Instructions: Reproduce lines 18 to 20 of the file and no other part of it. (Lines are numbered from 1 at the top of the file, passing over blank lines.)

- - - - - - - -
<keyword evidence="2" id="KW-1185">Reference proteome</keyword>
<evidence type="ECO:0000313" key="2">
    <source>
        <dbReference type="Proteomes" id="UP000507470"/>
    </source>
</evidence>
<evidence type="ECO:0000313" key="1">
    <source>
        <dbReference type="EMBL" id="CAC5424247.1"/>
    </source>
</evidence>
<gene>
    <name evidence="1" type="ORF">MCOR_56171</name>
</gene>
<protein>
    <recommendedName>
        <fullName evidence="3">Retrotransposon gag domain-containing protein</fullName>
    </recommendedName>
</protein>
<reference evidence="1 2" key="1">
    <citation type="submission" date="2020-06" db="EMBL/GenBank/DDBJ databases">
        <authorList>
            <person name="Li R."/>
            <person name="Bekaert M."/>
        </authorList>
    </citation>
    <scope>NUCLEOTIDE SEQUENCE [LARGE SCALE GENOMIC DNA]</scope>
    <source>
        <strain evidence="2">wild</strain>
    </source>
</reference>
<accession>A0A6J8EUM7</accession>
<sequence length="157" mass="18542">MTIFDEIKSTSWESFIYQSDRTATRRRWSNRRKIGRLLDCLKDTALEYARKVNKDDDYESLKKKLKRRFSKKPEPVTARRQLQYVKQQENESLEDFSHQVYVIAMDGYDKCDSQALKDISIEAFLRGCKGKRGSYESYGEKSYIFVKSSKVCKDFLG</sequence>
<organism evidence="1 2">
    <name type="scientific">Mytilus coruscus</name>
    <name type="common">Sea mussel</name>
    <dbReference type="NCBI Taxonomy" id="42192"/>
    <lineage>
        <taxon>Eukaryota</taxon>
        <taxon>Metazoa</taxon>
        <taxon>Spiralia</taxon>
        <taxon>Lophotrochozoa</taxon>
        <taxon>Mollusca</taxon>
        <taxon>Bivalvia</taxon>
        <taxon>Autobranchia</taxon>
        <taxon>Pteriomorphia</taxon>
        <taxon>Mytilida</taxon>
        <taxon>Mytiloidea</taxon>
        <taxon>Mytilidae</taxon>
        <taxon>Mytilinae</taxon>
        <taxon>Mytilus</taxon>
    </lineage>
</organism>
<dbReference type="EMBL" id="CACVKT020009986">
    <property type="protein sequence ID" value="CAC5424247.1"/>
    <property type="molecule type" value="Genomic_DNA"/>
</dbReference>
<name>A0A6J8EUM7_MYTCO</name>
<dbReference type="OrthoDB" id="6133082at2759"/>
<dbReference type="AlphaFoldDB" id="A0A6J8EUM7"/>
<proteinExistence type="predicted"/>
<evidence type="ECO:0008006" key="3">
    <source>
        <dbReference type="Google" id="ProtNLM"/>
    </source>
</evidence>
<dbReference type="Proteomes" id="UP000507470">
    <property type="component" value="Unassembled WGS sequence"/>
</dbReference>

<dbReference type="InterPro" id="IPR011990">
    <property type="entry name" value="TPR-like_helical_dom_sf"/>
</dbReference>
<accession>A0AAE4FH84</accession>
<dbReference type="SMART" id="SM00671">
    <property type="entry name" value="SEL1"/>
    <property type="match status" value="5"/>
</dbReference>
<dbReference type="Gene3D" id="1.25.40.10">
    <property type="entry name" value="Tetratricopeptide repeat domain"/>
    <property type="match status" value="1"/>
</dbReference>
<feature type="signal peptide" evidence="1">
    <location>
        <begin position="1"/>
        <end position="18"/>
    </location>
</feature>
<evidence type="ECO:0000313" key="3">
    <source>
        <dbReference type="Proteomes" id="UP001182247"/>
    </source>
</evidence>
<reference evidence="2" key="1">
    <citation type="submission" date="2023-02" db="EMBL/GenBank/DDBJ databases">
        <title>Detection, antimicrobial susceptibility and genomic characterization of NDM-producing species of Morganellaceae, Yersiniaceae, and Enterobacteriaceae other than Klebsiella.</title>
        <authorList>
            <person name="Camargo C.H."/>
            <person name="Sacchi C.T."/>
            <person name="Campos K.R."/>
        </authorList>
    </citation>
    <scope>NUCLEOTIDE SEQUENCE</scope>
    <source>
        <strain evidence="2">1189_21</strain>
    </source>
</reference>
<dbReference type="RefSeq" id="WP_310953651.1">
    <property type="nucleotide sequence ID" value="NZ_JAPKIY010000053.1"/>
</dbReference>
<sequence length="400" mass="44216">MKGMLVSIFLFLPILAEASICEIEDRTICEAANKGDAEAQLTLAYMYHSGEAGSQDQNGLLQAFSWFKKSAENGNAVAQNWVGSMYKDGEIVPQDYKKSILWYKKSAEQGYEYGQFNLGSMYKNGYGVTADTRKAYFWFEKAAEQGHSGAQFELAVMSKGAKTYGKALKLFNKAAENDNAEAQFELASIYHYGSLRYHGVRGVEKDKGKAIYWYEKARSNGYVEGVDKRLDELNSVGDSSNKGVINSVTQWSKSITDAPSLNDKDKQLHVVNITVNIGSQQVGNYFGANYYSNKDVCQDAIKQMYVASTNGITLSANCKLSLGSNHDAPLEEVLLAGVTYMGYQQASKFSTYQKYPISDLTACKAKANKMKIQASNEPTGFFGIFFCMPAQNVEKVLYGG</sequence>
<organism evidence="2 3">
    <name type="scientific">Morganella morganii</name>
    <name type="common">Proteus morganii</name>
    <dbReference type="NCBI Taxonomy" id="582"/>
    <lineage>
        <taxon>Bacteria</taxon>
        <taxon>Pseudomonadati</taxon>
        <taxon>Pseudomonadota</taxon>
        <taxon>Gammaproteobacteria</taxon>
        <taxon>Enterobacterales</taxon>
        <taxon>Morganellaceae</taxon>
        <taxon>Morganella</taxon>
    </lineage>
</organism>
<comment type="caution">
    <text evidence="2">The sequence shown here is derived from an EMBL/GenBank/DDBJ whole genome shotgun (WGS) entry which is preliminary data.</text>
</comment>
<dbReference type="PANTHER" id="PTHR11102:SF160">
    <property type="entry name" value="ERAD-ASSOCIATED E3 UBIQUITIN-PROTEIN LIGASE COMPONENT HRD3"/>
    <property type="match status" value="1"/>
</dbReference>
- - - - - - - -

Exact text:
    </recommendedName>
</protein>
<reference evidence="1 2" key="1">